Thabnks for the ideas!

(@guitarz)
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Joined: 18 years ago
Posts: 3

:D You may not think this concept isn't very important, but I bet a lot of you starting guitar players out there can't name all notes on the guitar neck if I called out notes at random. Where's the D sharp on the 3rd string? Quick! Chop-chop! Tick-tockâ€¦. Tic-tockâ€¦. See what I meanâ€¦ Believe it or not, learning this simple thing will increase your knowledge, enjoyment & playing immensely.

There are millions of guitar players out there who could play Van Halen solos all day longâ€¦ However, can't name a note on the fret board. Most guitar players just want to spend their time noodling and trying to play as fast as they can. Don't get me wrong, if that's your gig, then stick with it. I just don't think you'll progress very fastâ€¦ I did this myself for many years too!

I know, I knowâ€¦ most of you are thinking what's the point? When I play, I want to sound cool by playing flashy licks and riffs. You know, chord shapes and box lead patterns. These techniques are really good to learn but do not help you remember where you're exactly at when it comes to improvising with others during a jam session. These licks won't work when you only know how to play in one position and everyone is modulating to another key. Knowledge of the fret board can take the chains off so that you can learn to free form jam. You knowâ€¦ to do some soul glidingâ€¦. Now, that's when all the blood rushes around your head and heart is pounding and you couldn't hit a wrong note if you tried. Learning these notes will help you with chord inversions too.

Now, for the exerciseâ€¦. Get a diagram of the fretboard with all the notes labeled on each string and fret. Each day for about 15 minutes, pick a string to study. Learn all the notes on that one string for that day. Study each string from first fret to the last fret. From the top string to the bottom stringâ€¦ get some index cards to help you. Make a game of it. Get a chord diagram and make copies and write the note name where the fingerings are. Have a relative or friend help you. Do this daily for two weeks. You will be amazed at all the different things you'll start to see that will help you remember where each note is at. I like to call them little indian tricks. Like this easy one. All the notes on the top low E string are the same as the notes on the bottom high E string. Open your mind.... This will give you a real solid foundation for future endeavors in your guitar playing.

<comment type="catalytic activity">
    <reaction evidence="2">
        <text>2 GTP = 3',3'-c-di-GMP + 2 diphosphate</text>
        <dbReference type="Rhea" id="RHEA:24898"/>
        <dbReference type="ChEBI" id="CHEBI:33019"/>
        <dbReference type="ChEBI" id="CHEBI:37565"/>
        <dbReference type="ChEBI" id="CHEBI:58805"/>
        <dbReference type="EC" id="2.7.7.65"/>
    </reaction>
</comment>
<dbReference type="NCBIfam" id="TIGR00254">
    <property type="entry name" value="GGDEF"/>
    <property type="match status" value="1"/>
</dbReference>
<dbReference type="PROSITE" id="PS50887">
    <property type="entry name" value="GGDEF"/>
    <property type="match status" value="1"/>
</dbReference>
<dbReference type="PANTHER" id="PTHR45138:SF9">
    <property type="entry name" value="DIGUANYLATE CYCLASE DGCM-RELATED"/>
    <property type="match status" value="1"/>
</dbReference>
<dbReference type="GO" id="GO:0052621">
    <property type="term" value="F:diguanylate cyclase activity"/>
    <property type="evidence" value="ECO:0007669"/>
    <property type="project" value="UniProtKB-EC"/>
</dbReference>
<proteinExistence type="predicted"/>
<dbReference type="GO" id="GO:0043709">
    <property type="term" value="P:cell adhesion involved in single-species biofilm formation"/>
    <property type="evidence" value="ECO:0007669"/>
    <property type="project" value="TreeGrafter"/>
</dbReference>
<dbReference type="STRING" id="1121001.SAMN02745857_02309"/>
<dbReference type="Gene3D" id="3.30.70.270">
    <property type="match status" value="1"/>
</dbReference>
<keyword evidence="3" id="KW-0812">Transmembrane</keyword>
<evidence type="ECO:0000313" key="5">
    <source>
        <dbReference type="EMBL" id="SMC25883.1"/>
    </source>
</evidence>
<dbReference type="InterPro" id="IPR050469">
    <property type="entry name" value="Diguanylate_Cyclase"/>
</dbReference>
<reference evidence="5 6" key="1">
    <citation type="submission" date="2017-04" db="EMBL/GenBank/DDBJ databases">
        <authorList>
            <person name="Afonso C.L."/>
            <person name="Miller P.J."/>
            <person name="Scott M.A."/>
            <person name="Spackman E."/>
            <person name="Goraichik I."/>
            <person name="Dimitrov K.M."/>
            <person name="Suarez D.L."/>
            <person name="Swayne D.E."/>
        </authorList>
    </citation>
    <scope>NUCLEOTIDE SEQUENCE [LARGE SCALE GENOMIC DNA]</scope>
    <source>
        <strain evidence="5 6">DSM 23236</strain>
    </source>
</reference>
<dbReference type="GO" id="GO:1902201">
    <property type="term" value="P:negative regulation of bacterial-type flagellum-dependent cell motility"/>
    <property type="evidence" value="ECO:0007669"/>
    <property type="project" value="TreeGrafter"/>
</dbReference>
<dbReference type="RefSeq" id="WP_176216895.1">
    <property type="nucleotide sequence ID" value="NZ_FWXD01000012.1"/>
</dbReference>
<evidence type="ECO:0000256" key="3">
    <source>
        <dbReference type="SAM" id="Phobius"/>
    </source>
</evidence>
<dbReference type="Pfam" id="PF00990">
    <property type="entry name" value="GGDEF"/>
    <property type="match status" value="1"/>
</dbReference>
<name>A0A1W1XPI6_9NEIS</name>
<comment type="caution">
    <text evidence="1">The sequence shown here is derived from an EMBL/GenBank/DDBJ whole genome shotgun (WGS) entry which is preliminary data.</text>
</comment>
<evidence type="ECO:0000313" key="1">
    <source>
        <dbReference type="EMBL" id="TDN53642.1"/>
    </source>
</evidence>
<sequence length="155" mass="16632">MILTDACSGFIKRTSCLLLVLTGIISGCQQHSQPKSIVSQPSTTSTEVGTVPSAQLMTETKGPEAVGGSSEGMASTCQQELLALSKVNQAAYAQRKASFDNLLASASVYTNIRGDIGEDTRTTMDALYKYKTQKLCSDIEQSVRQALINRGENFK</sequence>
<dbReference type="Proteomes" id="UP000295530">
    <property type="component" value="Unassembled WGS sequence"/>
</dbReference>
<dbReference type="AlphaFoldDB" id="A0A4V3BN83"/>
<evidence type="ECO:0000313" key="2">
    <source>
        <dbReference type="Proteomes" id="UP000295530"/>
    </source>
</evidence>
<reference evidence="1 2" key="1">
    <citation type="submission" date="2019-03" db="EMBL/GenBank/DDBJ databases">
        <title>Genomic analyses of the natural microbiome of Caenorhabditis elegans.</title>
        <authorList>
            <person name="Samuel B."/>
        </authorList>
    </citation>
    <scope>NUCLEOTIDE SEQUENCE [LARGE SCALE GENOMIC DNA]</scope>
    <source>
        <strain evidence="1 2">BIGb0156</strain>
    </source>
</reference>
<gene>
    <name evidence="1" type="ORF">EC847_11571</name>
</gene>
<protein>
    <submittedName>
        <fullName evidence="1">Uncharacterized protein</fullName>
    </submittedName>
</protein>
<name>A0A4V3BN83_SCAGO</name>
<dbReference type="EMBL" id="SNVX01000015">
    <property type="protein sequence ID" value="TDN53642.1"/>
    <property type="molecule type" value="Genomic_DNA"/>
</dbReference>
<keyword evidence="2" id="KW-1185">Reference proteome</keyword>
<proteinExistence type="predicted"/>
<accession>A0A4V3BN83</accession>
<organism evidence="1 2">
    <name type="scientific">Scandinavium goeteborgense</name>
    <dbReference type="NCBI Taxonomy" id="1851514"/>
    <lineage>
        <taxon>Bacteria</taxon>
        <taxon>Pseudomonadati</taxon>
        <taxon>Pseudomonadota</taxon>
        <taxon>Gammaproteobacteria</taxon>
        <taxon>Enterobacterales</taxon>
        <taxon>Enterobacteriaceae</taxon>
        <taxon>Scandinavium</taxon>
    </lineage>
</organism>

"Sometimes it the easiest and obvious things we over look when learning something new."

Peace,

:roll: Guitarz

Guitarz Forever!

(@greybeard)
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http://www.francoisbrisson.com/fretboardwarrior/

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(@guitarz)
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Peace

Guitarz

Guitarz Forever!

(@anonymous)
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Posts: 8184

I find it hard to learn the fretboard myself. I mean if I went an pickup my guitar and play the low E string at the 1st fret, I could say "that's F." based on knowledge of the fret board and be right. Now I go to my electric guitar, play the low E string 1st fret, say "that's F" and be wrong. It's actually C# because the guitar is in drop C.

I mean, if you wanted to learn the fret board, use a game, flash cards or whatever works.........wouldn't you have to do that for every tuning you want to use? Don't mind me, I'm just thinking out loud.

(@flashback)
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Joined: 18 years ago
Posts: 266

Well when in drop C I look at it like my fretboard has been pulled down. Once you learn the board all the way to the 12th fret, alternate tuning are easy to pickup on. I guess I can pictures the notes in my mind on the freatboard and it just comes easy to me.

GN's resident learning sponge, show me a little and I will soak it up.

(@josephlefty)
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Joined: 19 years ago
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absolute fretboard trainer.

http://www.absolutefretboard.com/

it works.

it is free.

you can put it on a disk and even load it onto the pc at work for coffee breaks.

8)

If it was easy it wouldn't be worth doing.

(@anonymous)
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Joined: 16 years ago
Posts: 8184

Mike, now that you've learned the fretboard, it's now time to learn intervals. :shock:

Interval Trainer For Guitar 1.0

Also, I checked out Absolute Fretboard and it looks like it would work better than Fretboard Warrior. The only problem is that the full version is 50.00 dollars. :shock: :shock: :shock: